Ordinary life moved in, did inspiration move out?
There is a specific word in Finnish that describes all the things in ordinary life. It’s called arki. It’s all the balls of dust that formed in the corners of your home since your last weekly cleaning, all the everyday meals made in a rush and the dog walks that get on your nerves, because the dog refuses to move. It’s dragging yourself to the gym in pouring rain and customer service in tricky situations at your job. Being busy, organizing things and running behind on schedules. I jumped into all that after an epic five-week adventure abroad. Ordinary life slapped me hard in the face, but did it take away all the inspiration I had attained during my trip? Not quite.
Even though there is a general norm about how everyday life should be, the truth really is that our ordinary life is exactly how we build it. We can complain about our jobs, relationships, hobbies and life in general as much as we want, but we also have the choice to look the truth in the eyes, admit that something doesn’t work and change that towards a direction that’s better for our well-being. So, we can accept that our everyday life isn’t what we want it to be, stop complaining and live it. Or, we can do something about things so there is less things to complain about. By acting like a martyr and complaining we are wasting precious time that we could be spending much happier.
Everyone has limits and restrictions, but there is always something, even the smallest little thing, we can do to shift life more toward the direction we want it to go to. This inspiration of a new ordinary life has stuck with me very strongly after my trip: only I am responsible for my happiness and my life being the way I want it to be. I can create it just the way I want to, without being stuck in roles and expectations other people put on my back. People can understand my decisions, or they may not – either way, it doesn’t really matter what other people say, if my choice feels right for me. The same goes for you, too! No one else can define what the best everyday life is for you.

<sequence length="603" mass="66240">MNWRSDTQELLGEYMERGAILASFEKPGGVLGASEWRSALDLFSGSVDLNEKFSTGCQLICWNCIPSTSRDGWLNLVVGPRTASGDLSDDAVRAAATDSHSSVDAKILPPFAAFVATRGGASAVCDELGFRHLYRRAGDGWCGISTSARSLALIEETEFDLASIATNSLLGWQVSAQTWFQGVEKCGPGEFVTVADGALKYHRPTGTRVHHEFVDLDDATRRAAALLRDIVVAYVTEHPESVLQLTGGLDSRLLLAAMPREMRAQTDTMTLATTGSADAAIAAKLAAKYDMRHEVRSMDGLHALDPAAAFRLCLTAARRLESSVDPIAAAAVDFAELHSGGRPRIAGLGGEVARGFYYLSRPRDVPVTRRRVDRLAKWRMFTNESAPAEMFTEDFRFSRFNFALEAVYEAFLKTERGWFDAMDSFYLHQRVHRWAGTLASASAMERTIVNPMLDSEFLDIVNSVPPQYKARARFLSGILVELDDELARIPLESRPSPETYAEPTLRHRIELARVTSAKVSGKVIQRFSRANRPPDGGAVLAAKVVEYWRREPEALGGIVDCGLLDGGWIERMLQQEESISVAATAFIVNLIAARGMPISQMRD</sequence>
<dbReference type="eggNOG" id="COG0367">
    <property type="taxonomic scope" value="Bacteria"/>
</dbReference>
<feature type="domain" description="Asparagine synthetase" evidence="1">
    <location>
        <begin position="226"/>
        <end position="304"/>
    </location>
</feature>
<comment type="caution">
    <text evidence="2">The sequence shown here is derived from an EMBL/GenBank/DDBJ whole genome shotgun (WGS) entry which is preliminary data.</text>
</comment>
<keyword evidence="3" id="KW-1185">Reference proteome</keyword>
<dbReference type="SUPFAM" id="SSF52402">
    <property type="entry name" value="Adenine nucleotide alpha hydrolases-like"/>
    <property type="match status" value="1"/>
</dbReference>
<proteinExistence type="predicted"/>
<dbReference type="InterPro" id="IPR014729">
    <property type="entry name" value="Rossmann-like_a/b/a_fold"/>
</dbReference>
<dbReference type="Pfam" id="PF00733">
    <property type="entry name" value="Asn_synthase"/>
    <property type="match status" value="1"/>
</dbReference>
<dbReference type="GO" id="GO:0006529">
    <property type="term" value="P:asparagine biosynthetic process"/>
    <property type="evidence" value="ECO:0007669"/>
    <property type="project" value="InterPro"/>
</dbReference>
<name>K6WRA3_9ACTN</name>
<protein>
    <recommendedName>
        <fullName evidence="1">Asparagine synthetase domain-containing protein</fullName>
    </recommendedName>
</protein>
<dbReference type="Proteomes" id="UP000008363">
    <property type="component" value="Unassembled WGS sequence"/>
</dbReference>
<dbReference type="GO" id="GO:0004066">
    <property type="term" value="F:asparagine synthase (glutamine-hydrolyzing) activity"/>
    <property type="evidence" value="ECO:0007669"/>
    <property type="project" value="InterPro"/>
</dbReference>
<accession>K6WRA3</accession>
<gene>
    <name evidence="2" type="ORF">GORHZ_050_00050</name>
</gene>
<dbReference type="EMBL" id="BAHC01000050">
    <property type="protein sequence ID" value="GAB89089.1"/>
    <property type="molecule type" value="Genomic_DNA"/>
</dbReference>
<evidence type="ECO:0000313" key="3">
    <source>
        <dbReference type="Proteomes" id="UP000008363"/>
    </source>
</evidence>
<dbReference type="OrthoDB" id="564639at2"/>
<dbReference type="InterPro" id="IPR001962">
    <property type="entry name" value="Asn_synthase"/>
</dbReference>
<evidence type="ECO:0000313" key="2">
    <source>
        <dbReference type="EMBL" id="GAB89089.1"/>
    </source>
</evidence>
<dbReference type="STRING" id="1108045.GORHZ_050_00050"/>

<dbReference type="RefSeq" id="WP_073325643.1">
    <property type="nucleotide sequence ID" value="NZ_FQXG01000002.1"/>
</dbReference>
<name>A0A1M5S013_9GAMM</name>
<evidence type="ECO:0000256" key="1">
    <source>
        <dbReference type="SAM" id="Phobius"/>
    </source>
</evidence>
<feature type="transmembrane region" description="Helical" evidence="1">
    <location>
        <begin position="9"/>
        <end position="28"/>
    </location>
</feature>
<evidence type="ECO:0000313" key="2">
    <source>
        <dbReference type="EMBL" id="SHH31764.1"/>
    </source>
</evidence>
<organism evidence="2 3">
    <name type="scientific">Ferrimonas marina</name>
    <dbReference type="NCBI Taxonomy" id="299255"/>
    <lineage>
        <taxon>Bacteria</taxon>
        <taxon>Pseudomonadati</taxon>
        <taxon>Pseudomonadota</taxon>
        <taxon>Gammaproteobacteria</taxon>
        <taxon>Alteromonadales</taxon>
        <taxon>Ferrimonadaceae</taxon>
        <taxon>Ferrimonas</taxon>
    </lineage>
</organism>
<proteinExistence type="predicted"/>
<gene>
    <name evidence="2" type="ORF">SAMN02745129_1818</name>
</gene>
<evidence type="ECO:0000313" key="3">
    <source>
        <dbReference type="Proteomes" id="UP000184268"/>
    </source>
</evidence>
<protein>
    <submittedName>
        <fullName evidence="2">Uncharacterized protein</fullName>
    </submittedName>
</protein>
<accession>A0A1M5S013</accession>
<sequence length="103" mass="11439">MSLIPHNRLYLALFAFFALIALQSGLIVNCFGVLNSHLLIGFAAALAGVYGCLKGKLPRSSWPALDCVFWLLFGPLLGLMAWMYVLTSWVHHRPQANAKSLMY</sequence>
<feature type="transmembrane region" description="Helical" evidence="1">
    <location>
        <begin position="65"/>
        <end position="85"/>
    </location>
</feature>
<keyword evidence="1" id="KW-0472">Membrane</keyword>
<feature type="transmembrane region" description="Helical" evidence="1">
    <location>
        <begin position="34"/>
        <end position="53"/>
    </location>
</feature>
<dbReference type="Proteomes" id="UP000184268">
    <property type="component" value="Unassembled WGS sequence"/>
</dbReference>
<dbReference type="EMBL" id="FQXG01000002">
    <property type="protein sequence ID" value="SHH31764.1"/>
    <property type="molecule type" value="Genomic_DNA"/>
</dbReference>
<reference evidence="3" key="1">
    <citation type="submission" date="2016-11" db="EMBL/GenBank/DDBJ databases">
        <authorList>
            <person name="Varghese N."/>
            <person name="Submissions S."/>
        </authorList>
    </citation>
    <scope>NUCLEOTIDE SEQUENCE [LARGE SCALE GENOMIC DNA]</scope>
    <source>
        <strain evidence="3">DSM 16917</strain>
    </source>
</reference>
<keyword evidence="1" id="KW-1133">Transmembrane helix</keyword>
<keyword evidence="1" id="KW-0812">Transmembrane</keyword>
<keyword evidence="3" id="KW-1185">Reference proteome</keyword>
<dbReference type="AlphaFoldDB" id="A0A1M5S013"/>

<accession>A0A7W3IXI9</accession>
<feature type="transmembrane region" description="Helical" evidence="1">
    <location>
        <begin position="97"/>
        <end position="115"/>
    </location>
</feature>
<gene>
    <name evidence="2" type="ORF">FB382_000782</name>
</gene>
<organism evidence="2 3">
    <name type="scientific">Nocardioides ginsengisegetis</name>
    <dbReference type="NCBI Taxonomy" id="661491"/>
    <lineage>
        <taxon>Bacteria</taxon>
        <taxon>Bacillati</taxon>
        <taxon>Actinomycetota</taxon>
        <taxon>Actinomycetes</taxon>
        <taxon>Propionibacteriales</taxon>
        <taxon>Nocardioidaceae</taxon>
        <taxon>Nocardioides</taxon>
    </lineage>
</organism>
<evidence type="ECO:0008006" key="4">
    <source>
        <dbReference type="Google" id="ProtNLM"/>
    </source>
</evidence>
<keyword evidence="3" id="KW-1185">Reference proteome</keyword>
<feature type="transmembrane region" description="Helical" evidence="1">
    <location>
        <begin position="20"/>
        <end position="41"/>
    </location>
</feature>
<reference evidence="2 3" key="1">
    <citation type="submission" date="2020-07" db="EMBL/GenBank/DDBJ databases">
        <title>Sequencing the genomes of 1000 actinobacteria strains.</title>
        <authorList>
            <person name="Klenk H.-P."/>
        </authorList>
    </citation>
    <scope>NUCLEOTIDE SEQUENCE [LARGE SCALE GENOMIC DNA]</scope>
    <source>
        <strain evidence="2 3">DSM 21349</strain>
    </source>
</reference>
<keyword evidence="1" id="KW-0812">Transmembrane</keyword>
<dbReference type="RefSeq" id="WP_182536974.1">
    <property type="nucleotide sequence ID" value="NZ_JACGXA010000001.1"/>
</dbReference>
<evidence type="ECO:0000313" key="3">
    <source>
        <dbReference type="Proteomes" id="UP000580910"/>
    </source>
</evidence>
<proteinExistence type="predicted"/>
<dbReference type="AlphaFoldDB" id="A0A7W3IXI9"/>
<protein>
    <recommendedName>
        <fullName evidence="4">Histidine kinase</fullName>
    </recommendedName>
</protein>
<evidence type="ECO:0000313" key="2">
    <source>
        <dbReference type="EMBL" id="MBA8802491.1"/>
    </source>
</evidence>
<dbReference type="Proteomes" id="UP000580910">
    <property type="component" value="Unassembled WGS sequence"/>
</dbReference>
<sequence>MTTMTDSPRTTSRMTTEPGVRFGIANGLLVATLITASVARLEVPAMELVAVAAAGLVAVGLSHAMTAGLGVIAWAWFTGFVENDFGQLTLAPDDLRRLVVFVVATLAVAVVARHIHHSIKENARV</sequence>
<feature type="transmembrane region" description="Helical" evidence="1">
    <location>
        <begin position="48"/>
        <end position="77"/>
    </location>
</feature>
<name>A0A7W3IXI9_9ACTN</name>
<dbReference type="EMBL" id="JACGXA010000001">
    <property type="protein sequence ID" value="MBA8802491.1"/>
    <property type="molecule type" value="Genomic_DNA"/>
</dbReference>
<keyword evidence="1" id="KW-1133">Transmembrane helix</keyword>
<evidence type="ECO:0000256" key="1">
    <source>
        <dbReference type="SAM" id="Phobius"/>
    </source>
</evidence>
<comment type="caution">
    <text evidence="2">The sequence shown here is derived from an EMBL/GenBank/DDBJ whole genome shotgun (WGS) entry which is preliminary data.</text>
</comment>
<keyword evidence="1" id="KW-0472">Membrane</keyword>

What I just wrote sounds very selfish in a way, but is it, though? Is it wrong to want a life that looks and feels like yourself and work hard to achieve our dreams, despite of what others think about them? If we wander through life only pleasing everyone else, we are sure to lose ourselves. We can live for other people until we die, but the most important person in our life should always be yourself. We can’t control other people’s emotions, actions or what results from them, but we have to live with ourselves forever. As long as you don’t try to intentionally hurt anyone, I don’t think it’s selfish to aspire to live a life that represents you: chase after your dreams and make ordinary life how you want it to be.
Even though the inspiration about life has stayed strong after my trip, the inspiration for writing took a downfall while fighting jetlag. I felt like my whole brain was one big mush and couldn’t get anything creative done. Now that I’ve had some rest, I feel like I have more inspiration than I can handle. I just want to write, write and write some more. I feel like New York reminded me why I love writing so much and gave me encouragement that I could truly succeed in it. And why couldn’t I? I’m the biggest obstacle in my own way! I sincerely recommend taking some time off from your everyday life. It gives you so many new angles and lots of new things to think about. It makes those dreams that were pushed away in the hurry of everyday life start to feel possible again.
So, to answer the question in the title: ordinary life moved in, but inspiration stayed. In that way my trip was a definite success! It will be interesting to see what my everyday life looks like in a year or five years. There has been so much change in the air in the past year that I have a gut feeling things will be quite different compared to now. Do you have some type of changes you would like to make in your everyday life? What is holding you back from making them happen?
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